We begin with comments about the renewed escalation of violence in the northern border town of Calais, after Thursday's a giant brawl and a shooting that left four Eritrean migrants fighting for their lives. At least twenty-two people were hospitalized with injuries after three fights across the gateway into Britain after the attack masterminded by a suspected Afghan smuggler.
The violence in Calais comes two weeks after President Emmanuel Macron visited the city with a message of zero tolerance on migrants setting up camps like the sprawling "Jungle" which was razed in 2016.
Le Courrier Picard regrets the escalation. It appeals to the migrants to understand that it will probably not end up in Britain as they have dreamt of but may be in French cities like Limoges or may be Picardy that they would end up.
Le Parisien says it may be President Emmanuel Macron's failure to meet with aid associations during his recent visit to Calais which could be to blame for the upsurge in violence.
A number of regional newspapers express bewilderment about the first dark cloud gathering above President Macron's head.
L'Alsace holds that the social discontent of the past few week, touch on sectors the French people are strongly attached to: working conditions for prison workers, retirement home workers and students left out by the new University admission selection rules. It is a sign of the growing impatience and a loss of confidence, in Macron's ability to translate reforms into benefits for struggling families.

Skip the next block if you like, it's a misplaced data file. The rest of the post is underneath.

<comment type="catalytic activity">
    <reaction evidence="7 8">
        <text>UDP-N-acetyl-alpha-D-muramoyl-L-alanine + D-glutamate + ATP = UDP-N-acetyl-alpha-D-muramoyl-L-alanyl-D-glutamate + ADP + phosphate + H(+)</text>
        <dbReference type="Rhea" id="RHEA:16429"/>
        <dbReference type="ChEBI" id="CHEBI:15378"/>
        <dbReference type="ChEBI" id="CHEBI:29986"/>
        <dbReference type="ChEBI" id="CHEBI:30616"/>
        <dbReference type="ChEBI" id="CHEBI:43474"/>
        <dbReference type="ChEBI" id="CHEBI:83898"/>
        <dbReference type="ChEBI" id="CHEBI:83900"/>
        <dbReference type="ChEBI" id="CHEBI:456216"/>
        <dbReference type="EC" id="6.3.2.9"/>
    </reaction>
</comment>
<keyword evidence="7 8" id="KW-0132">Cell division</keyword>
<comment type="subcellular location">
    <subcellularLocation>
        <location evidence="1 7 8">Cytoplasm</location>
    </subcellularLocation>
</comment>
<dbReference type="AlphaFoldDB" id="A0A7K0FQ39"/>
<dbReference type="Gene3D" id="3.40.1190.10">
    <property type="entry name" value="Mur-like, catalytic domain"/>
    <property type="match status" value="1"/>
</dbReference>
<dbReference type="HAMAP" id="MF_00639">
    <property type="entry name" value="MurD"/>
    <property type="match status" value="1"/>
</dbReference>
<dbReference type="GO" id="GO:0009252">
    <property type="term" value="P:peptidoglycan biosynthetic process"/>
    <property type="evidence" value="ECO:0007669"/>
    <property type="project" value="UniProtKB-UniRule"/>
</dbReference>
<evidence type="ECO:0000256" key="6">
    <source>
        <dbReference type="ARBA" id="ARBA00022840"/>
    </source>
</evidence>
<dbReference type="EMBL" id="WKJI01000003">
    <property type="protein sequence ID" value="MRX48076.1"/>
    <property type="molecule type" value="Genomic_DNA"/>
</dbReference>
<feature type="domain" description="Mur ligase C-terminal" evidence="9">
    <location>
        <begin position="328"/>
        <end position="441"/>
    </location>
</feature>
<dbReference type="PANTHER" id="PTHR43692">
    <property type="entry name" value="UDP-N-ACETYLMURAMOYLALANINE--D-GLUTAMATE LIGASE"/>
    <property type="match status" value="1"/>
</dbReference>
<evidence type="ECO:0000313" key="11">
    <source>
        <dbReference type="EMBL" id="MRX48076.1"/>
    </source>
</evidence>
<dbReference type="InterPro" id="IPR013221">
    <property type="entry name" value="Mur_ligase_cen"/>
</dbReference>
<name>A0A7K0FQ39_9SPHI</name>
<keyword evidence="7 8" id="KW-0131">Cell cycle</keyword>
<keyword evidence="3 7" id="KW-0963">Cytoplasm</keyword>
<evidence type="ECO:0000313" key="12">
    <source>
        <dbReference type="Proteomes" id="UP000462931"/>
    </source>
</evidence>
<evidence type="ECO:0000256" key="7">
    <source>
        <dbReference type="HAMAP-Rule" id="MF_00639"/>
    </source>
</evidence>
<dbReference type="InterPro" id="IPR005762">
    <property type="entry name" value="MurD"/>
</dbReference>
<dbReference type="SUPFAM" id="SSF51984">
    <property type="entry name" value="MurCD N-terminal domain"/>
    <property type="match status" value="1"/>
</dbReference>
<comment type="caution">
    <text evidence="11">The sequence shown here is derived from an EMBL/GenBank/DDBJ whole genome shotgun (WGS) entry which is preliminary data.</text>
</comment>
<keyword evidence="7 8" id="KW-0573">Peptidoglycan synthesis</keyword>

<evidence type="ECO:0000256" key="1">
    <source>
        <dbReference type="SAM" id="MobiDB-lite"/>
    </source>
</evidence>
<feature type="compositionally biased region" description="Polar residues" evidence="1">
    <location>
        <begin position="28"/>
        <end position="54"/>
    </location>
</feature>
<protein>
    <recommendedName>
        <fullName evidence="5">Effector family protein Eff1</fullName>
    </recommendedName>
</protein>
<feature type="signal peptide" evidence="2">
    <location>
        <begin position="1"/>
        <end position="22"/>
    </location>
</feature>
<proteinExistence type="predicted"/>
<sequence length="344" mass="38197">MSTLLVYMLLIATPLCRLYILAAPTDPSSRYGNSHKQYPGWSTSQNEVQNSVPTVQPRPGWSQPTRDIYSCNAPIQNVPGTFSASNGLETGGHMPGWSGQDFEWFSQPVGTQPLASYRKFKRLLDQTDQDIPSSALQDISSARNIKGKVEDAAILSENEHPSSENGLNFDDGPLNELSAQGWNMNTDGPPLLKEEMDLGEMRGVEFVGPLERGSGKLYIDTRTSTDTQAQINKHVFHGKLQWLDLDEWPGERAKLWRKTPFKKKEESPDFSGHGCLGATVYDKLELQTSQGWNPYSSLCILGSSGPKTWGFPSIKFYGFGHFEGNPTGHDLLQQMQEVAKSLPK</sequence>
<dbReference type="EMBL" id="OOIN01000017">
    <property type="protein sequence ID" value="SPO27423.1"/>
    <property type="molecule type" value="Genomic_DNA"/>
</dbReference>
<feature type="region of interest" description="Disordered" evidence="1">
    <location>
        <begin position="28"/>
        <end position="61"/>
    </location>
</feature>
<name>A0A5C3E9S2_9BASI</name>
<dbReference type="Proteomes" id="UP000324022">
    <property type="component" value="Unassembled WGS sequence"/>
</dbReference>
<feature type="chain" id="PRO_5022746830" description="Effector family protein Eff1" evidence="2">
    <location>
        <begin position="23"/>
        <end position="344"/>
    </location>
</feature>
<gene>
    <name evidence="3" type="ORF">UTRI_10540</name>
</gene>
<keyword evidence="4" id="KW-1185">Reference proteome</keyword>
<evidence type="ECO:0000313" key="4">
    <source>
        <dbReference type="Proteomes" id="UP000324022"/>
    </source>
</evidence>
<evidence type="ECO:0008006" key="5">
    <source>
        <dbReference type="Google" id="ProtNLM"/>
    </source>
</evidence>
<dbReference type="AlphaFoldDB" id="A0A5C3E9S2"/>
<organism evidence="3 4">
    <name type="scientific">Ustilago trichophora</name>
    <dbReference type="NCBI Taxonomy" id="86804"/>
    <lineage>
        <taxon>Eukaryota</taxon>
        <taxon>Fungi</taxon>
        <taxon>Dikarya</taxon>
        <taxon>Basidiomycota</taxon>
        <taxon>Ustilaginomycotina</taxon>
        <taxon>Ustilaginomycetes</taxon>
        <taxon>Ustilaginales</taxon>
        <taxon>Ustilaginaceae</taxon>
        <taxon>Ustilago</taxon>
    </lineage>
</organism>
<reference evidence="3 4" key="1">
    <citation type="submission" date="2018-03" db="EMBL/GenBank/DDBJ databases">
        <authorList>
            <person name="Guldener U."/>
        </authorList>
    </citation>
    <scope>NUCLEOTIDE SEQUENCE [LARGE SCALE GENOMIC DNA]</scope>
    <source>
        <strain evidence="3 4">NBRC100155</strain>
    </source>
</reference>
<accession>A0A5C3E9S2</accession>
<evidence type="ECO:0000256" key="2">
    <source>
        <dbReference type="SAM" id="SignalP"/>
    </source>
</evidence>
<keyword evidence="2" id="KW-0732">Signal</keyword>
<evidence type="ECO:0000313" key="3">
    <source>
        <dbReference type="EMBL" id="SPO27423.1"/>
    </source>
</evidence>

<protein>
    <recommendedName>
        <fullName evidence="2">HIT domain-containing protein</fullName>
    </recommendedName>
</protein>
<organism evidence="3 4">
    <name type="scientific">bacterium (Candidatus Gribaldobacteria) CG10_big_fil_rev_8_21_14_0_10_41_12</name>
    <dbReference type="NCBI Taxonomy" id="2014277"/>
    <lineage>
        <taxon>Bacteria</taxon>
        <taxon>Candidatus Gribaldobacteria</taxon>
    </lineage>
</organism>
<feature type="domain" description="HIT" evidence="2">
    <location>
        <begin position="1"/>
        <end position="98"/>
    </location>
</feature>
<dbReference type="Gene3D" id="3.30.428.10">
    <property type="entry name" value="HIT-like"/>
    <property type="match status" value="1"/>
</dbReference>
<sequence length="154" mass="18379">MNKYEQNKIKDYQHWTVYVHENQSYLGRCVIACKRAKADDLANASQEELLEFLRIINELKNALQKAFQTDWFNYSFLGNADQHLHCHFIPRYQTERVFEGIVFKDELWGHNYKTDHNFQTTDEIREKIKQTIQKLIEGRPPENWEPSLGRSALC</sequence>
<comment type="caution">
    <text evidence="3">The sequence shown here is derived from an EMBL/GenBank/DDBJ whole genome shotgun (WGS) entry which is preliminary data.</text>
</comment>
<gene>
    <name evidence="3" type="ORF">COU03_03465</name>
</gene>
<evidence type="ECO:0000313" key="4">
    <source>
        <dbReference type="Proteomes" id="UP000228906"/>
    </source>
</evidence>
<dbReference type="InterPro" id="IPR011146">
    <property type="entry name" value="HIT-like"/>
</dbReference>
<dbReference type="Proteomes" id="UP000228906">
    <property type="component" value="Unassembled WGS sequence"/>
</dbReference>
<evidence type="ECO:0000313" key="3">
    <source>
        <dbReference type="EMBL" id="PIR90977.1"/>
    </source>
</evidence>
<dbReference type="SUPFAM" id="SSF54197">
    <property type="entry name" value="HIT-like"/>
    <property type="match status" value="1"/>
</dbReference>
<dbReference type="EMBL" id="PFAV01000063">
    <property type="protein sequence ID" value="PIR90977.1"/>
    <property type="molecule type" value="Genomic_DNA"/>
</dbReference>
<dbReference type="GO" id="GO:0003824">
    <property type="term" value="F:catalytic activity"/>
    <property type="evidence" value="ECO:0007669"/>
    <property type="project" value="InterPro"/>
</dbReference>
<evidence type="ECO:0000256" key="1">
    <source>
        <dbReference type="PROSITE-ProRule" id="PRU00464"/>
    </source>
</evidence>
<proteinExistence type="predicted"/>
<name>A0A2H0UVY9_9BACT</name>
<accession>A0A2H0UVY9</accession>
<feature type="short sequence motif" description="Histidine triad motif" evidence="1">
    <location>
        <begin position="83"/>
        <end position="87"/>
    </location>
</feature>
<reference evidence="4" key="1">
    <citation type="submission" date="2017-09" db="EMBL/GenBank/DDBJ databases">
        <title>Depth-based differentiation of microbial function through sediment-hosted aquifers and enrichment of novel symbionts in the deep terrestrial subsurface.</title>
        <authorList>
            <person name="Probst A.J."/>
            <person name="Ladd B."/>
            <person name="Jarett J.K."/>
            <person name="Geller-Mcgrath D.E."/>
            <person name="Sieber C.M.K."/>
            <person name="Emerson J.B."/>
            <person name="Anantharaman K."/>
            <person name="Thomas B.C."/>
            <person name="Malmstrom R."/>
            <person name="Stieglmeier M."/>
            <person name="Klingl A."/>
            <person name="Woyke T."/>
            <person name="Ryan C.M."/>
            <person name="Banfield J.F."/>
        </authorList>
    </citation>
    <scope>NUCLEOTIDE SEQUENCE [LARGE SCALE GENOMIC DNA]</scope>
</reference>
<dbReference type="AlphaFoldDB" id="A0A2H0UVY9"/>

La Charente Libre analyses the findings of a survey published by Le Figaro on Friday showing that 87 percent of French voters support or sympathize with the protests are capable of derailing Macron's reform agenda.
L'Eclair des Pyrénées says the significant fall in the President's popularity rating has taken pollsters by surprise adding they need to worry about the consequences the findings could have on their credibility.
Today's Le Parisien investigates what has become a nightmare for motorists – the free rise of parking tickets and fines. The paper says that parking attendants have become money-pomping machines since their employer Streeteo equipped them with devices capable of carrying out up to 60 controls per hour.
The paper describes the new parking ticket system “the perfect fatal weapon against drivers, as Streeteo operates from a command center and radar-equipped vehicles to track down defaulters. Le Parisien says hefty fines of up to 50 euros await drivers who exceed the time limit.
“It is tantamount to racketeering”, fumes the Parisian newspaper. What they do, it says, is go around in radar-equipped vehicles, scanning the number plates of cars and tipping-off parking attendants, at a rate of 1500 cars an hour.